China's highflying EV industry is going global. Why that has Tesla and other carmakers worried

Stephanie Yang, Los Angeles Times on

Published in Business News

TAIPEI, Taiwan — The U.S.-China rivalry has a new flashpoint in the battle for technology supremacy: electric cars.

So far, the U.S. is losing.

Last year, China became the world's foremost auto exporter, according to the China Passenger Car Association, surpassing Japan with more than 5 million sales overseas. New energy vehicles accounted for about 25% of those exports, and more than half of those were created by Chinese brands, a shift from the traditional assembly role China has played for foreign automakers.

"The big growth has happened in the last three years," said Stephen Dyer, head of the Asia automotive and industrials unit at AlixPartners, a consulting firm. "With Chinese automakers making inroads for most of the market share, that's a huge challenge for foreign automakers."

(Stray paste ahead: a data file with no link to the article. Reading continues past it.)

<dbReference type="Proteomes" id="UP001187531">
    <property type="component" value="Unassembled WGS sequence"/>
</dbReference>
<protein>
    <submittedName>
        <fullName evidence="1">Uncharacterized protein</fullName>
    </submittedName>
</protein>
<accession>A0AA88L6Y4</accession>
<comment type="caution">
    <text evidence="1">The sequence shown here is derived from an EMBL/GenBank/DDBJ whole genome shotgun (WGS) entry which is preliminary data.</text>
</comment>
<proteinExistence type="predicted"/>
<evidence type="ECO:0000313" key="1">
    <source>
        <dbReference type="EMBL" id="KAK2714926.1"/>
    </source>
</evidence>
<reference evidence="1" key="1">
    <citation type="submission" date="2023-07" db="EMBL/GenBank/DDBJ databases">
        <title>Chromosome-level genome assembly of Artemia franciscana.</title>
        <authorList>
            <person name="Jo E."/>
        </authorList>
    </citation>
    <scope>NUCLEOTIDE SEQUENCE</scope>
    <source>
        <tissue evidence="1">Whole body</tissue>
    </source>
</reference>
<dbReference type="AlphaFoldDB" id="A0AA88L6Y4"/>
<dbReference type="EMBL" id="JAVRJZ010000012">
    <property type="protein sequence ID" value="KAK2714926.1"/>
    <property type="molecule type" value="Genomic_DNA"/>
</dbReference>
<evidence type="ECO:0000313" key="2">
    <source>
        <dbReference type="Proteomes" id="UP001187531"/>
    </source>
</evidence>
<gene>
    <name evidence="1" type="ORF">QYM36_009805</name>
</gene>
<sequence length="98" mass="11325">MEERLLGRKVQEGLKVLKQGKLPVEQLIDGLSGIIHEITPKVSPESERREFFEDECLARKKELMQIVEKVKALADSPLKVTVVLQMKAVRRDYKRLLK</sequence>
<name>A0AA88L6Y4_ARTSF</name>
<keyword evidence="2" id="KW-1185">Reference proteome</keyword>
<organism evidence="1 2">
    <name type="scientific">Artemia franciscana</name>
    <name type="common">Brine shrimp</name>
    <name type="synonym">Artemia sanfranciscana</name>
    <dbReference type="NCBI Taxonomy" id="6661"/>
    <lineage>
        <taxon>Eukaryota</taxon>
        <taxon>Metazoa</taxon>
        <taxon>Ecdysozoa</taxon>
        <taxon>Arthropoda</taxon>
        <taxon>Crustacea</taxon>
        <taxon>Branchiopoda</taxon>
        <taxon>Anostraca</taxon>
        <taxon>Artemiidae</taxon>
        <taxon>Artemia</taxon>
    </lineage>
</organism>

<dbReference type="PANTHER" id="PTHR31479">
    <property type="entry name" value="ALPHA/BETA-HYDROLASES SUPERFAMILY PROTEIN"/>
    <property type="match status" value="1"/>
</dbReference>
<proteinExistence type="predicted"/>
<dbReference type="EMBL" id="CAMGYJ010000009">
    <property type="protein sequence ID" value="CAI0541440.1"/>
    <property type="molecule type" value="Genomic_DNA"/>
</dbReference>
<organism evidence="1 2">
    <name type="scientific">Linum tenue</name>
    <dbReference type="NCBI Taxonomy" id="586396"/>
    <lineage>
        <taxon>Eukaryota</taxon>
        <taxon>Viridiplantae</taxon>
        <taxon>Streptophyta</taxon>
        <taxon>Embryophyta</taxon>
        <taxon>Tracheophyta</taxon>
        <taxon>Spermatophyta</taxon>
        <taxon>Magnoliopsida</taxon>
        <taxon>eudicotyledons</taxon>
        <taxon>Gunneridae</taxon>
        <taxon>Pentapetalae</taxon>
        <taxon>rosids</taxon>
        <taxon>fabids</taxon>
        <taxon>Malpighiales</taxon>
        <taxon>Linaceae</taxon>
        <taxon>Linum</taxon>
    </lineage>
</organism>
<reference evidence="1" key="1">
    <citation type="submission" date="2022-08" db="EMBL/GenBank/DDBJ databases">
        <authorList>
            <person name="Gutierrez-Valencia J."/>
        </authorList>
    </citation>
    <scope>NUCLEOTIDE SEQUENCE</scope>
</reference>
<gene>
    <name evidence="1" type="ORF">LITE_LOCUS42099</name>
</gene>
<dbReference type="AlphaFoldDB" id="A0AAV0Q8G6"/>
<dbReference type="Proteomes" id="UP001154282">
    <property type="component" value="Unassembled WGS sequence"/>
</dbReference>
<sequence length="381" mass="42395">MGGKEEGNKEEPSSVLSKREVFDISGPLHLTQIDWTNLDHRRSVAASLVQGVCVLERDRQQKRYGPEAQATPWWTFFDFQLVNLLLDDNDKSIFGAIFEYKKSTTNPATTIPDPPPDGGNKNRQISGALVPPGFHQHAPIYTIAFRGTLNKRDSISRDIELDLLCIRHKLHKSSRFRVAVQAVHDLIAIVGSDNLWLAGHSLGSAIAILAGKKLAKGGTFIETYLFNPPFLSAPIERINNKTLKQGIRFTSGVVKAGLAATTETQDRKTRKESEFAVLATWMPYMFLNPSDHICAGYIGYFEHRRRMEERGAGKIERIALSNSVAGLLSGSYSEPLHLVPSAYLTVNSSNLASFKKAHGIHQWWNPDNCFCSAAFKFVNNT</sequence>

China's rapid expansion domestically and abroad has added fuel to a series of clashes between the U.S. and China over trade and advanced technology, as competition intensifies between the two superpowers.

The U.S. has lofty goals for expanding its own EV industry. California, which accounted for 37% of the nation's electric car sales as of 2022, aims to phase out purchases of new cars that run on fossil fuels by 2035.


Concerns about Chinese oversupply have come just as a broader slowdown in sales has hit EV makers. Tesla announced Monday that it would lay off more than 10% of its workforce in an effort to reduce costs and increase productivity.

In the company's last earnings report in January, Chief Executive Elon Musk warned about the competitiveness of Chinese brands. BYD, China's largest EV maker, surpassed Tesla in car sales last year.

"If there are not trade barriers established, they will pretty much demolish most other car companies in the world," Musk said.

This year, California-based Fisker Inc., an electrical vehicle startup, cut 15% of its workforce, had its stock delisted and said it might file for bankruptcy protection. Apple also recently announced an end to its long-held ambitions of making a self-driving EV.


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